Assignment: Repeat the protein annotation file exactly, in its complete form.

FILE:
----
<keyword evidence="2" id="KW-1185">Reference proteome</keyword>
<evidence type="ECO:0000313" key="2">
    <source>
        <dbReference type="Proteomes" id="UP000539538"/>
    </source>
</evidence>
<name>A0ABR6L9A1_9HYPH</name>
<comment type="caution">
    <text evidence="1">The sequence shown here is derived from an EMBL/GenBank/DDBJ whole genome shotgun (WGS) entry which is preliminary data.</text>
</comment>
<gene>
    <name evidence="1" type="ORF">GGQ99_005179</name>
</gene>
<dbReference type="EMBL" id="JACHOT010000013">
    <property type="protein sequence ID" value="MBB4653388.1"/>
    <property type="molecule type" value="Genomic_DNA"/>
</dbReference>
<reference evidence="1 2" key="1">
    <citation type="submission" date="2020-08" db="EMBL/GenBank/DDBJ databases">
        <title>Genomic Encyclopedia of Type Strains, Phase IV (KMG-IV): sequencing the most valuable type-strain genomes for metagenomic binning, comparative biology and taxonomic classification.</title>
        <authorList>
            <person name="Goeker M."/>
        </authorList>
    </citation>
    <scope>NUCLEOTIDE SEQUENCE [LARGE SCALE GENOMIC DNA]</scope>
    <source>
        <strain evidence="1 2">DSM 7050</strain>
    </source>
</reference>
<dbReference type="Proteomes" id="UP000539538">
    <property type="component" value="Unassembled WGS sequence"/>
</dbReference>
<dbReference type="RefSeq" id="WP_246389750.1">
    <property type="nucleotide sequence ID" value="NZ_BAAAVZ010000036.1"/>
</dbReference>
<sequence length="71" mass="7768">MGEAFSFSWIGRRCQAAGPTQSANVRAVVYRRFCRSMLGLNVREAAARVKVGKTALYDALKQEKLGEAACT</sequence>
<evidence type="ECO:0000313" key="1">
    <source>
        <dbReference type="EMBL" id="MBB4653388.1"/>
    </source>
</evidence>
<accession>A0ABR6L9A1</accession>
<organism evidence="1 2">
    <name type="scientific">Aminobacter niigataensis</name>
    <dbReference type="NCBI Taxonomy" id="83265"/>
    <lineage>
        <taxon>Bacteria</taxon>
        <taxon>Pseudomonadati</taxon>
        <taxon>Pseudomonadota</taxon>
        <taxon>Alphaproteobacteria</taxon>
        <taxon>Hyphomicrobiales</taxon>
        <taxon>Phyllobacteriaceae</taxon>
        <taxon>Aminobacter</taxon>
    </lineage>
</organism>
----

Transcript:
<keyword evidence="2" id="KW-1185">Reference proteome</keyword>
<evidence type="ECO:0000313" key="2">
    <source>
        <dbReference type="Proteomes" id="UP000539538"/>
    </source>
</evidence>
<name>A0ABR6L9A1_9HYPH</name>
<comment type="caution">
    <text evidence="1">The sequence shown here is derived from an EMBL/GenBank/DDBJ whole genome shotgun (WGS) entry which is preliminary data.</text>
</comment>
<gene>
    <name evidence="1" type="ORF">GGQ99_005179</name>
</gene>
<dbReference type="EMBL" id="JACHOT010000013">
    <property type="protein sequence ID" value="MBB4653388.1"/>
    <property type="molecule type" value="Genomic_DNA"/>
</dbReference>
<reference evidence="1 2" key="1">
    <citation type="submission" date="2020-08" db="EMBL/GenBank/DDBJ databases">
        <title>Genomic Encyclopedia of Type Strains, Phase IV (KMG-IV): sequencing the most valuable type-strain genomes for metagenomic binning, comparative biology and taxonomic classification.</title>
        <authorList>
            <person name="Goeker M."/>
        </authorList>
    </citation>
    <scope>NUCLEOTIDE SEQUENCE [LARGE SCALE GENOMIC DNA]</scope>
    <source>
        <strain evidence="1 2">DSM 7050</strain>
    </source>
</reference>
<dbReference type="Proteomes" id="UP000539538">
    <property type="component" value="Unassembled WGS sequence"/>
</dbReference>
<dbReference type="RefSeq" id="WP_246389750.1">
    <property type="nucleotide sequence ID" value="NZ_BAAAVZ010000036.1"/>
</dbReference>
<sequence length="71" mass="7768">MGEAFSFSWIGRRCQAAGPTQSANVRAVVYRRFCRSMLGLNVREAAARVKVGKTALYDALKQEKLGEAACT</sequence>
<evidence type="ECO:0000313" key="1">
    <source>
        <dbReference type="EMBL" id="MBB4653388.1"/>
    </source>
</evidence>
<accession>A0ABR6L9A1</accession>
<organism evidence="1 2">
    <name type="scientific">Aminobacter niigataensis</name>
    <dbReference type="NCBI Taxonomy" id="83265"/>
    <lineage>
        <taxon>Bacteria</taxon>
        <taxon>Pseudomonadati</taxon>
        <taxon>Pseudomonadota</taxon>
        <taxon>Alphaproteobacteria</taxon>
        <taxon>Hyphomicrobiales</taxon>
        <taxon>Phyllobacteriaceae</taxon>
        <taxon>Aminobacter</taxon>
    </lineage>
</organism>